The auto industry worked to move to a higher voltage standard in the 1990s and early 2000s, anticipating the need for higher electric power in passenger cars. A 1999 SAE paper written by Ford engineers about a 36-volt system concluded that “[n]ew electrical functions features with power requirements of several hundred watts or more will require the availability of a high-voltage power supply in order to be practical in term efficiency, cost of wiring, packaging, and semiconductor controls.” 

But a large switchover never happened.  

“[Automakers] were able to find efficiencies elsewhere that eliminated the need to spend that extra money to go to a higher-voltage system,” said Sam Abuelsamid, principal research analyst with Guidehouse Insights.  

Now, however, we do have some 48-volt cars on the market. 

“As we got into the late 2000s,” Abuelsamid said, “we started adding so many features to cars. Heated seats, heated steering wheels, adaptive dampers, all these things that consume electrical power. Plus, wanting to electrify other electric components on the engine to reduce parasitic losses.” 

This drove some automakers to adopt 48-volt systems, but Abuelsamid explains that all use at least two DC-DC converters to run 12- and 5-volt electrical components. While an automaker may need 48 volts for, say, an integrated starter-generator or an active anti-roll bar, there isn’t a good enough reason to spend big money to replace or redesign electrical components that don’t have a large power draw. Going to 48 volts may enable smaller wiring, but there’s a practical limit to how small your wire can be in the first place. Plus, 48-volt systems require stronger connectors and shielding to reduce the chance of arcing. Forty-eight volts is also about the upper limit for an electrical system that doesn’t require more stringent safety standards.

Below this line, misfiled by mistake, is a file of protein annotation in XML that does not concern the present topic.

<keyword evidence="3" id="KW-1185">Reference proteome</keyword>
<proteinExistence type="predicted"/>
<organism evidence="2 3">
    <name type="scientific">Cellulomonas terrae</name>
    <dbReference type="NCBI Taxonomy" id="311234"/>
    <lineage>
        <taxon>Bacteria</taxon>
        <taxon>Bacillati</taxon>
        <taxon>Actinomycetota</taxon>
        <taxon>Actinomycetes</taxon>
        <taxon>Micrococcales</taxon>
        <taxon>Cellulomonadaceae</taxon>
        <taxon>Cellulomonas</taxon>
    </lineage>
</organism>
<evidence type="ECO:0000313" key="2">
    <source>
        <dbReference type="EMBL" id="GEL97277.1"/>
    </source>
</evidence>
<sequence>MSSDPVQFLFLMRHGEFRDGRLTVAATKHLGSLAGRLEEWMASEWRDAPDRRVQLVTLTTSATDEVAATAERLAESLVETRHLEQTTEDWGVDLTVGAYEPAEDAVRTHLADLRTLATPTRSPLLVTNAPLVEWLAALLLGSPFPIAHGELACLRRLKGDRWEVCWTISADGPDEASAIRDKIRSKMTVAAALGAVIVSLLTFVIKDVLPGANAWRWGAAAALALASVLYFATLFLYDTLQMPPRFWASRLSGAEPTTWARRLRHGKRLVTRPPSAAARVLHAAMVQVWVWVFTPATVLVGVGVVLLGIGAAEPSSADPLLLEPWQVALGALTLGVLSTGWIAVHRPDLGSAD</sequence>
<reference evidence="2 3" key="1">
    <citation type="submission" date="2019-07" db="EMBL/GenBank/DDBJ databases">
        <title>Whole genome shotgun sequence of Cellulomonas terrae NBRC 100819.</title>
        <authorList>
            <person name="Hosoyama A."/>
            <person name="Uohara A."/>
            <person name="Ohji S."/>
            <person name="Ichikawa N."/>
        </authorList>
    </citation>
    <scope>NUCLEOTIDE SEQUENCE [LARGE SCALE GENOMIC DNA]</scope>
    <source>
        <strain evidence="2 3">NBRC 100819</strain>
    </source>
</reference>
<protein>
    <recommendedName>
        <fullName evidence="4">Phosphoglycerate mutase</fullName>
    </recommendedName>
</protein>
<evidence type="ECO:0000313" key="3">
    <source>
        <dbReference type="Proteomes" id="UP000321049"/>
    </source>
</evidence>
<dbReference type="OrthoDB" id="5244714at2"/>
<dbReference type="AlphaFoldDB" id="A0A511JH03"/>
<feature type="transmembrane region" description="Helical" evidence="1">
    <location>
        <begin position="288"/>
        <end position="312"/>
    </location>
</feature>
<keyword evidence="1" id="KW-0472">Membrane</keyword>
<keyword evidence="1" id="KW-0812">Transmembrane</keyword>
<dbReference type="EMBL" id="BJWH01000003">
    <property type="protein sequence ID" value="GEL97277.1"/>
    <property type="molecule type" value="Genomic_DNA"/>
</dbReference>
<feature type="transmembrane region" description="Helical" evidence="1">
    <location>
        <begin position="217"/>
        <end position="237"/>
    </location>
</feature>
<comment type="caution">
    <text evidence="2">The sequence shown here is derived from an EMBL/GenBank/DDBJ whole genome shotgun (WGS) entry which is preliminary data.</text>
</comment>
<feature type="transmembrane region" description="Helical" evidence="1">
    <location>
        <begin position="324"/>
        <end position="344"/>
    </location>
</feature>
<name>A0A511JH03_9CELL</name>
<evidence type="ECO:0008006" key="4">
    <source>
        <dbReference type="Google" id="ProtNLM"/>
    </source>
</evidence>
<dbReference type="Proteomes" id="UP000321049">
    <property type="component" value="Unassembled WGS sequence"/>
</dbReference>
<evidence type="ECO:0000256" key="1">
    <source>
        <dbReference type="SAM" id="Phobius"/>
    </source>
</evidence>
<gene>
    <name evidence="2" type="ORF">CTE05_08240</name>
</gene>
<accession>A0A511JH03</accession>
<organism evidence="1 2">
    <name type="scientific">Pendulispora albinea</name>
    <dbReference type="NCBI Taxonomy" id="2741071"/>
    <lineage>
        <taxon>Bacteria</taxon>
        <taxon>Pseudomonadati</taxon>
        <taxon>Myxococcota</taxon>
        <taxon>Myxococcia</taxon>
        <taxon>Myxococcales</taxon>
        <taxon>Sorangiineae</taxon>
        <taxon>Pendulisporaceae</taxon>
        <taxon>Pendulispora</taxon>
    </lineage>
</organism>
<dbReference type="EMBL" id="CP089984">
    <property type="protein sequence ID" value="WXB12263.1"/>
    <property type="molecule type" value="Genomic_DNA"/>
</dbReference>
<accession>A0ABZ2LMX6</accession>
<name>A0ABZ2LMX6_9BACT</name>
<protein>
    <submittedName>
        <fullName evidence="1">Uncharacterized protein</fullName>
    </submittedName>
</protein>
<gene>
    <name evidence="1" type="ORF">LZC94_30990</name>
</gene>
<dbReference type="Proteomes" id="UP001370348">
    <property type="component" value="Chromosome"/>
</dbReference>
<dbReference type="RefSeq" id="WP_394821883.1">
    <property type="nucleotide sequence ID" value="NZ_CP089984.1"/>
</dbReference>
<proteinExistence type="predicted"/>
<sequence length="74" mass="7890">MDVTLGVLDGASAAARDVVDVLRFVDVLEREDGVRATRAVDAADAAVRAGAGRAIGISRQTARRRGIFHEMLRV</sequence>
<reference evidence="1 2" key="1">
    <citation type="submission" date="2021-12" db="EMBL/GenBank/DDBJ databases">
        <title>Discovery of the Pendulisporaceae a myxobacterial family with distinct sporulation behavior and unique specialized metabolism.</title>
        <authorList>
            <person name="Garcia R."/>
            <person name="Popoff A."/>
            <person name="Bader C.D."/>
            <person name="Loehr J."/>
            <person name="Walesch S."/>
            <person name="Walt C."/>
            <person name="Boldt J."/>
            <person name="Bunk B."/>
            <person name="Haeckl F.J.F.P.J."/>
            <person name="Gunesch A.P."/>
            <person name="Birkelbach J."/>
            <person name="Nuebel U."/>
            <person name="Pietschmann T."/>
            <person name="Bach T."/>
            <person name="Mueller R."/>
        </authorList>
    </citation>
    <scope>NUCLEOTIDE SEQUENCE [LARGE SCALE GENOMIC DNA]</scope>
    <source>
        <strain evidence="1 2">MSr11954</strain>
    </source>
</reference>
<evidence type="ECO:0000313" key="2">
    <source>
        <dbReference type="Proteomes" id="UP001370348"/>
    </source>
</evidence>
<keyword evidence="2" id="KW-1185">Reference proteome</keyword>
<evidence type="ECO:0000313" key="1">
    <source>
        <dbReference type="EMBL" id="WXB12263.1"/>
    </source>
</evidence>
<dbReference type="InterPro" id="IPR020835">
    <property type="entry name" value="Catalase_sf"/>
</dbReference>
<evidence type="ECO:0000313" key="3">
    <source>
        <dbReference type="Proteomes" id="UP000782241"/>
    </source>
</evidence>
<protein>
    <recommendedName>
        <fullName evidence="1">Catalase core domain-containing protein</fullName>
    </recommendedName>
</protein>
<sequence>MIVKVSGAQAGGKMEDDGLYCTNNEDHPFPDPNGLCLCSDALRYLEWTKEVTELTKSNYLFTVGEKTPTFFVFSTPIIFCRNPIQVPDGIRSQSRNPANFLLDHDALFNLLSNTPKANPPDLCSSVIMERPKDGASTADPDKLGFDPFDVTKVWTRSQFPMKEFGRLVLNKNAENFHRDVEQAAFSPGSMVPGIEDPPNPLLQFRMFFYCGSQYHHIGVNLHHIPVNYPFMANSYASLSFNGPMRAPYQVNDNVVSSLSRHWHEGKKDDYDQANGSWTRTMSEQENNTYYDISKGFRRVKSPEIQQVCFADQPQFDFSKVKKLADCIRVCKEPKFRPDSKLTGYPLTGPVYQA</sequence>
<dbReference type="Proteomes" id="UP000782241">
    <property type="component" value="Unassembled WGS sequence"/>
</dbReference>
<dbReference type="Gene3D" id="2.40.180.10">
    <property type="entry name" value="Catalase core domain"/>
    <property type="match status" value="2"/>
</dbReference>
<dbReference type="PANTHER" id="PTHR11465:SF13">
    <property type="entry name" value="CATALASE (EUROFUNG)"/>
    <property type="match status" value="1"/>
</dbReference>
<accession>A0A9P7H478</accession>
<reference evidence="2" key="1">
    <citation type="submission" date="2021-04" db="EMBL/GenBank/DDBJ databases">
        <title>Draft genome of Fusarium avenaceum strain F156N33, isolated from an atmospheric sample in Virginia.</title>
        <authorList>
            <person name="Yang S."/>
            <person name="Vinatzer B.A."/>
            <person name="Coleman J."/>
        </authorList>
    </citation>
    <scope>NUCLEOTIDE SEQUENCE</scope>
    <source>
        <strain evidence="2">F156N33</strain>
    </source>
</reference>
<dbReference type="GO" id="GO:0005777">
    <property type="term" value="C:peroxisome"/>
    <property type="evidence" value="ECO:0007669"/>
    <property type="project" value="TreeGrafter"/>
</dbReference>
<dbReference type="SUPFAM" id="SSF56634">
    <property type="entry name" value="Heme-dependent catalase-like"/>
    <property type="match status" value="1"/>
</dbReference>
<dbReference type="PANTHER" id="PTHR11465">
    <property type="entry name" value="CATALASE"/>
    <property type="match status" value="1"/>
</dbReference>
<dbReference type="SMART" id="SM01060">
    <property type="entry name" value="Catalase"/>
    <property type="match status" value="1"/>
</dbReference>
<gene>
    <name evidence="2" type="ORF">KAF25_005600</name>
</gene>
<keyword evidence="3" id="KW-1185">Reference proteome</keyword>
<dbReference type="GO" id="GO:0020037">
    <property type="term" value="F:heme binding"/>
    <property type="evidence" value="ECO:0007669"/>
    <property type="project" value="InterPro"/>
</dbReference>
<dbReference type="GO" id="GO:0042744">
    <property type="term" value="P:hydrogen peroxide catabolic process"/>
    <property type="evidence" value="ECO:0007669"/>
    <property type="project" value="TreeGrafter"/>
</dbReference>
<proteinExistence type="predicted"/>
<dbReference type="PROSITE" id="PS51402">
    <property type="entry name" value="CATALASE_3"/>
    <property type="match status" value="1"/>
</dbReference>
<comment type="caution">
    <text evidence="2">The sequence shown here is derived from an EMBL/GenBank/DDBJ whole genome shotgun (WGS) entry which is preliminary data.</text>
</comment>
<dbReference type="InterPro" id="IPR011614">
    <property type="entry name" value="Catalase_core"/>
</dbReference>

While it’s hard to know exactly what is and isn’t 48-volt on the Cybertruck—Tesla dissolved its PR department years ago, so we have few channels to ask them—we know that some components are lower-voltage. Pete Bannon, Tesla’s head of low-voltage electronics, said in an interview that the audio amplifiers for the Cybertruck are 24 volts, and the car has provisions so it can also be jump-started by a 12-volt battery if the 48-volt battery dies.